NACCHO #VoteACCHO #Election2019 Aboriginal Health Workforce : Arresting declining Aboriginal Health Worker numbers essential to #ClosingtheGap says Karl Briscoe CEO @NATSIHWA

Growing the Aboriginal and Torres Strait Islander health workforce will be central — indeed pivotal — to reducing Indigenous health inequities, but we appear to be falling short.

New research from the Australian National University shows that the training of new Aboriginal Health Workers is failing to keep up with population growth, and that this essential workforce is ageing.

In this piece for Croakey, study authors Karl Briscoe and Alyson Wright ask where we are going wrong, and what more can be done to address this vital question. “

Karl Briscoe, a proud Kuku Yalanji man, is CEO of NATSIHWA, the National Aboriginal and Torres Strait Islander Health Worker Association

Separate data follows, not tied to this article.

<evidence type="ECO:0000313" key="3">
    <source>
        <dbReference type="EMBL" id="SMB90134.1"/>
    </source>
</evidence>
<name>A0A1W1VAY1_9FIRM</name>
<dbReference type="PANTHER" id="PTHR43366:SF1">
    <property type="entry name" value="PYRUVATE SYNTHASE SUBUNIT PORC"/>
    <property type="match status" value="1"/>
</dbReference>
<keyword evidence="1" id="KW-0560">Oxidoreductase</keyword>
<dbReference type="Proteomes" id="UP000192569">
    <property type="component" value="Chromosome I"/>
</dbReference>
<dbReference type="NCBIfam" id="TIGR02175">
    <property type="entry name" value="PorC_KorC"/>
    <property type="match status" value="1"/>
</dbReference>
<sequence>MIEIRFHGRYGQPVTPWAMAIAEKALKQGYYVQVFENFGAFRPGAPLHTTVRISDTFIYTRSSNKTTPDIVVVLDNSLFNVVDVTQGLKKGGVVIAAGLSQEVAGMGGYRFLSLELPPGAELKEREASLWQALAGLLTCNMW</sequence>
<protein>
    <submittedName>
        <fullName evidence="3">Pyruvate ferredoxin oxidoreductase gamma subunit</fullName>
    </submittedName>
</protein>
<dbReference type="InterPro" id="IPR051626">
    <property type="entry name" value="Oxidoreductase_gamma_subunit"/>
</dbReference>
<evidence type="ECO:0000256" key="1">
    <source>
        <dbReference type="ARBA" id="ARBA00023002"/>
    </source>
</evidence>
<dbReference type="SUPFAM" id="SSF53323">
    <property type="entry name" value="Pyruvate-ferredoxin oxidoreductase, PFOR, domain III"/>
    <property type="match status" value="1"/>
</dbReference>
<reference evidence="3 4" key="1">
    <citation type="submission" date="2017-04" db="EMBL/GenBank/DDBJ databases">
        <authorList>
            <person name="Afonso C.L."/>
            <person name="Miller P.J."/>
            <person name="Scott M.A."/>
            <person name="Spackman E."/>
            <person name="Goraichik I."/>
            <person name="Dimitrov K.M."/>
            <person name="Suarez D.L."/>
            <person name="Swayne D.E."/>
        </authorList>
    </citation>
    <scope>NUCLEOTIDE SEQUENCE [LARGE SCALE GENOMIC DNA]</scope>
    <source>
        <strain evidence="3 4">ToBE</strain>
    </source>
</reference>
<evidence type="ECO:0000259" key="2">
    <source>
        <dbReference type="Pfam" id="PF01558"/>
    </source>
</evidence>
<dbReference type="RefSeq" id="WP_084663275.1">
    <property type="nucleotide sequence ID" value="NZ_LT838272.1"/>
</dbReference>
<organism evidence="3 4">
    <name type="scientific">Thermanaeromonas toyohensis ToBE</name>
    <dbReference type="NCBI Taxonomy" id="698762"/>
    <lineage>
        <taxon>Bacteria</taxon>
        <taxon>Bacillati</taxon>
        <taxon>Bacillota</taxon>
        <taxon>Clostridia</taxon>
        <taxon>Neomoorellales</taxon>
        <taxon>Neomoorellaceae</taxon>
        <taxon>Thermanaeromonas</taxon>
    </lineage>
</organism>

Alyson Wright is a Research Fellow at the National Centre for Epidemiology and Population Health and National Centre of Indigenous Studies at the Australian National University.

NACCHO #VoteACCHO Recommendation  ” 10.Aboriginal health workforce ” to the incoming Federal Government 

  • Increased support for Aboriginal and Torres Strait Islander health workforce and increased support for workforce for the ACCHO sector which includes the non-Indigenous health professionals on which ACCHOs rely
  • Develop an Aboriginal Employment Strategy for the ACCHS sector

Noting our NACCHO Election #VoteACCHO Website page will be launched Monday April 15

Photo Above : First NATSIHWA Members Forum of 2019 happened yesterday in Nowra. The Team was excited to see members engage in our new forum format for the first time!

In the business of improving Indigenous health, successful models of care almost always require Aboriginal and Torres Strait Islander Health Workers.

It is timely therefore to ask what are the opportunities for this workforce?

The recently established Joint Council for Closing the Gap and budget announcementsregarding funding for Aboriginal and Torres Strait Islander health research are important wins for Indigenous health.